England may expect, but Political Correctness will fail to deliver on the 200th. Anniversary of Nelson's famous Victory at Trafalgar

The 21st of October 2005 will mark the 200th. anniversary of Lord Nelson's stunning victory at Trafalgar. But political correctness has scuttled true history when the renactment of this fight at sea is staged in England. Instead of naming the opposing fleets as British versus the French/Spanish, so that our former enemies, now allies, through the passage of time are not offended, they will be given the neutral names of the Red Fleet versus the Blue Fleet.

How can we expect children to appreciate and understand our rich Naval Heritage when such abject nonsense is abroad?

Report of celebrations.
The reenactment will take place in the presence of Her Majesty the Queen and a mulitude of visiting dignitaries on the evening of the 28th. of June, here is a report from the London Times.

ADMIRAL NELSON saw off the mighty Franco-Spanish fleet at the battle of
Trafalgar but 200 years on, he has been sunk by a wave of political

Organisers of a re-enactment to mark the bicentenary of the battle next
month have decided it should be between “a Red Fleet and a Blue Fleet”
not British and French/Spanish forces.

Otherwise they fear visiting dignitaries, particularly the French, would
be embarrassed at seeing their side routed.

Even the official literature has been toned down. It describes the
re-enactment not as the battle of Trafalgar but simply as “an early
19th-century sea battle”.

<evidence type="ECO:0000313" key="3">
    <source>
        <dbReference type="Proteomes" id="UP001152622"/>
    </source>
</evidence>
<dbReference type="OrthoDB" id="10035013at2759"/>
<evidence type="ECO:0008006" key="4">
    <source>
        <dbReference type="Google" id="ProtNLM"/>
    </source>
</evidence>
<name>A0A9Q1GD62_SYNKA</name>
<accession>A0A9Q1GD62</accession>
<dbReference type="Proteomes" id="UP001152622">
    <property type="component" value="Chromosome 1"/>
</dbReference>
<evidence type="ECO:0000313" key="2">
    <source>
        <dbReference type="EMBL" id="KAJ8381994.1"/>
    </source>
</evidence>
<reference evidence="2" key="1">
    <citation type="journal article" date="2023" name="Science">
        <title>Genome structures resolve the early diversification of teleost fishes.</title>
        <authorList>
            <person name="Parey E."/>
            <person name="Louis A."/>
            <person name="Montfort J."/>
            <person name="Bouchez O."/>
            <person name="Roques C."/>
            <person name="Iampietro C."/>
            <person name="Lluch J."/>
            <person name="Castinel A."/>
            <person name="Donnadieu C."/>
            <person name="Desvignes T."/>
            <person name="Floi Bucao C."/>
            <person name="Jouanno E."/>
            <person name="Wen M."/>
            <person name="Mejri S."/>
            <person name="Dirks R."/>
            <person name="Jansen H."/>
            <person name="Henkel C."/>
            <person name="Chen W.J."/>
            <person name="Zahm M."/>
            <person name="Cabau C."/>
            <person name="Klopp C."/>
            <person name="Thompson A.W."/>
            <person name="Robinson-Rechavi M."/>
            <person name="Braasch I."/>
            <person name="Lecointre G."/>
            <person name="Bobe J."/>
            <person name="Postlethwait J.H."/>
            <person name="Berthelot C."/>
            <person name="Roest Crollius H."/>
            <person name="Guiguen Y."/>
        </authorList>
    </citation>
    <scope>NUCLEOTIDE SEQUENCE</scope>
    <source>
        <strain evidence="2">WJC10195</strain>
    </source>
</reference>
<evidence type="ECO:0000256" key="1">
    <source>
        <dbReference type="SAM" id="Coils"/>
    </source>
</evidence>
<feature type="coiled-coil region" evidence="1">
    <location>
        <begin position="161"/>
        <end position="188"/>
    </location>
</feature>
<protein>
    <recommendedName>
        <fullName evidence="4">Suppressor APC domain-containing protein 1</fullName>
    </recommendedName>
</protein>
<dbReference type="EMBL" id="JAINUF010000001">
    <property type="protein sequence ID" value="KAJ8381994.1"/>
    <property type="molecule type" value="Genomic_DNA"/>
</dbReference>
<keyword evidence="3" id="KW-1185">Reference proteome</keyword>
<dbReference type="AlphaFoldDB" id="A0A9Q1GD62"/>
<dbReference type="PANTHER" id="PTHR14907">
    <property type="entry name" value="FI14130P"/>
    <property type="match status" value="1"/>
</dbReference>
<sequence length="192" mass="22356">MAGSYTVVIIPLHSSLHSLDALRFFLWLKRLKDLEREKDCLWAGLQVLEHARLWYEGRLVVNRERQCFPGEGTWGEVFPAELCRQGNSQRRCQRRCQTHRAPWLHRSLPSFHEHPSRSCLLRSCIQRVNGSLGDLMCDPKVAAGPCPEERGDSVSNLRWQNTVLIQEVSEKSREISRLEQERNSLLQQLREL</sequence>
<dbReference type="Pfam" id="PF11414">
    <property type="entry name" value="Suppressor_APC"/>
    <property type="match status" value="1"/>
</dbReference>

A host of French dignitaries will attend the event, which will take
place off Southsea near Portsmouth, the home of Nelson’s fleet.

The aim is to create a spectacular “son et lumière” re-enactment with
pyrotechnics, lights and effects from barges in the Solent. Tall ships
will create the illusion of a real battle.

But the organisers of the event confirmed last week that there would be
no national “sides”, a fact that has surprised some of the event’s sponsors.

One said: “It seems remarkable that we are not saying this is Britain
versus France in this re-enactment. Surely 200 years on, we can afford
to gloat a bit. Not even the French can try and get snooty about this.”

In the 1805 sea battle off the coast of Spain, Nelson’s 27 ships
destroyed a combined French and Spanish fleet of 33 ships. The British
lost no ships but sank or captured 22 of their opponents’ vessels.

Although Nelson died in the battle, his victory paved the way for
Britain’s naval supremacy, which lasted a century.

A spokeswoman for the Royal Navy said: “This is an illustration and
theatre on water. Nelson is featured, but we are not billing it as
Britain versus France . . . This will not be a French-bashing opportunity.”

The battle will be staged in the evening of the international fleet
review on June 28. The Queen and senior royals will attend the day’s
events and government leaders from 73 countries have been invited.

Also present will be the Argentine navy, which fought the British fleet
in 1982 over the Falkland Islands.


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